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The Pension Protection Act of 2006

Prior to being signed into law on August 17, 2006, the Pension Protection Act of 2006 (PPA) had been under consideration by Congress for several years.  The legislation is in part a response to recent failures of large defined benefit plans and the funding shortage of the Pension Benefit Guaranty Corporation (PBGC).  Congress also recognized the need to provide more incentive for young workers to enroll in 401(k) plans.  To some, the PPA represents the most significant and comprehensive changes to federal laws pertaining to retirement plans in the past 30 years, while others are disappointed that it will not provide security for millions who are facing retirement.  

With over 900 pages, the Act covers a wide range of issues.  Some of the key provisions from the House Committee on Education & the Workforce summary of the Act are noted below.  

IRA - Individual Retirement Accounts - Qualified charitable distributions.

  • Certain taxpayers will be allowed to make charitable contributions of their otherwise taxable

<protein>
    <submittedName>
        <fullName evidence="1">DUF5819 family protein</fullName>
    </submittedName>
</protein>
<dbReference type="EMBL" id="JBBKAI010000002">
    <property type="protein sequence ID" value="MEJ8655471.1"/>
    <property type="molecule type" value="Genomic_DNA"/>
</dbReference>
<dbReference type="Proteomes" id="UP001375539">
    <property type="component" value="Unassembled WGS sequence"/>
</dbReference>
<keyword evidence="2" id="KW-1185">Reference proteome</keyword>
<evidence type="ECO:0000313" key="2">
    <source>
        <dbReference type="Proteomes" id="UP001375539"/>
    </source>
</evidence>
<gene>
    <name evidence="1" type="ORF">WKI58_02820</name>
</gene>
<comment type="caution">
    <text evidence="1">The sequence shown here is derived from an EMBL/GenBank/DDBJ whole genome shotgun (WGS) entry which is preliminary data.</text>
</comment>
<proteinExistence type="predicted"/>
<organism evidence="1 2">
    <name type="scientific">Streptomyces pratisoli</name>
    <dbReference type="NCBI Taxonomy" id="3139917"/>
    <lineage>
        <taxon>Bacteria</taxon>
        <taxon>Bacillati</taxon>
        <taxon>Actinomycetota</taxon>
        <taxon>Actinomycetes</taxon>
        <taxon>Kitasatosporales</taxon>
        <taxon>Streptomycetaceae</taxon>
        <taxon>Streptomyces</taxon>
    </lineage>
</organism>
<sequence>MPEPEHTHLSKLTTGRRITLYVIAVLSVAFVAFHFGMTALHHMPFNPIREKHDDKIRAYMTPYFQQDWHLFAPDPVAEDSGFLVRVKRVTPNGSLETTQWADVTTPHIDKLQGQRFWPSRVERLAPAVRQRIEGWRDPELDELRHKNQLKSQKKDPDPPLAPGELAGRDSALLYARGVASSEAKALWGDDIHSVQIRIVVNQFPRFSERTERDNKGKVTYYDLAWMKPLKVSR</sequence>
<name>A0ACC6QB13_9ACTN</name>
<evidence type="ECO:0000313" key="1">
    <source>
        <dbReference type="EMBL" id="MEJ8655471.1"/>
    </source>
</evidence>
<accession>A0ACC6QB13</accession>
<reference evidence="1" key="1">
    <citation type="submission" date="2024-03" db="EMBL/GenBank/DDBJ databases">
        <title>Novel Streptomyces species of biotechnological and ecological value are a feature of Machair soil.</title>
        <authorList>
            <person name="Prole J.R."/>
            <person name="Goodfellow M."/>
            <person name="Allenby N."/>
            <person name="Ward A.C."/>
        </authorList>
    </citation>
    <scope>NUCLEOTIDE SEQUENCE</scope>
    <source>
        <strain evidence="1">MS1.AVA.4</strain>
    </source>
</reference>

IRA distributions. The following rules apply to charitable contributions of IRA distributions:
  • The IRA owner must have attained age 70½.
  • Tax-free distributions from an IRA donated to a charitable organization may not exceed
    $100,000 per year, per individual for both 2006 and 2007. The $100,000 annual limit is
    based on the aggregate amount of a taxpayer’s qualified charitable distributions in a year. If
    the aggregate amount of qualified charitable distributions exceeds $100,000 in a tax year, the
    excess amount cannot be carried over to the following year, and must be included in the
    taxpayer’s gross income for the tax year in which the excess distribution was made.
  • A qualified charitable distribution must be made directly by the IRA trustee to the charitable
  • The entire distribution from the IRA must qualify as a charitable contribution deduction
    without regard to the charitable deduction percentage limits. If any part of the charitable
    contribution fails to qualify as a deduction, none of the IRA distribution is excluded from
  • If the IRA consists of deductible and nondeductible contributions, the distribution is treated
    as consisting of income first, up to the total amount that would be includible in gross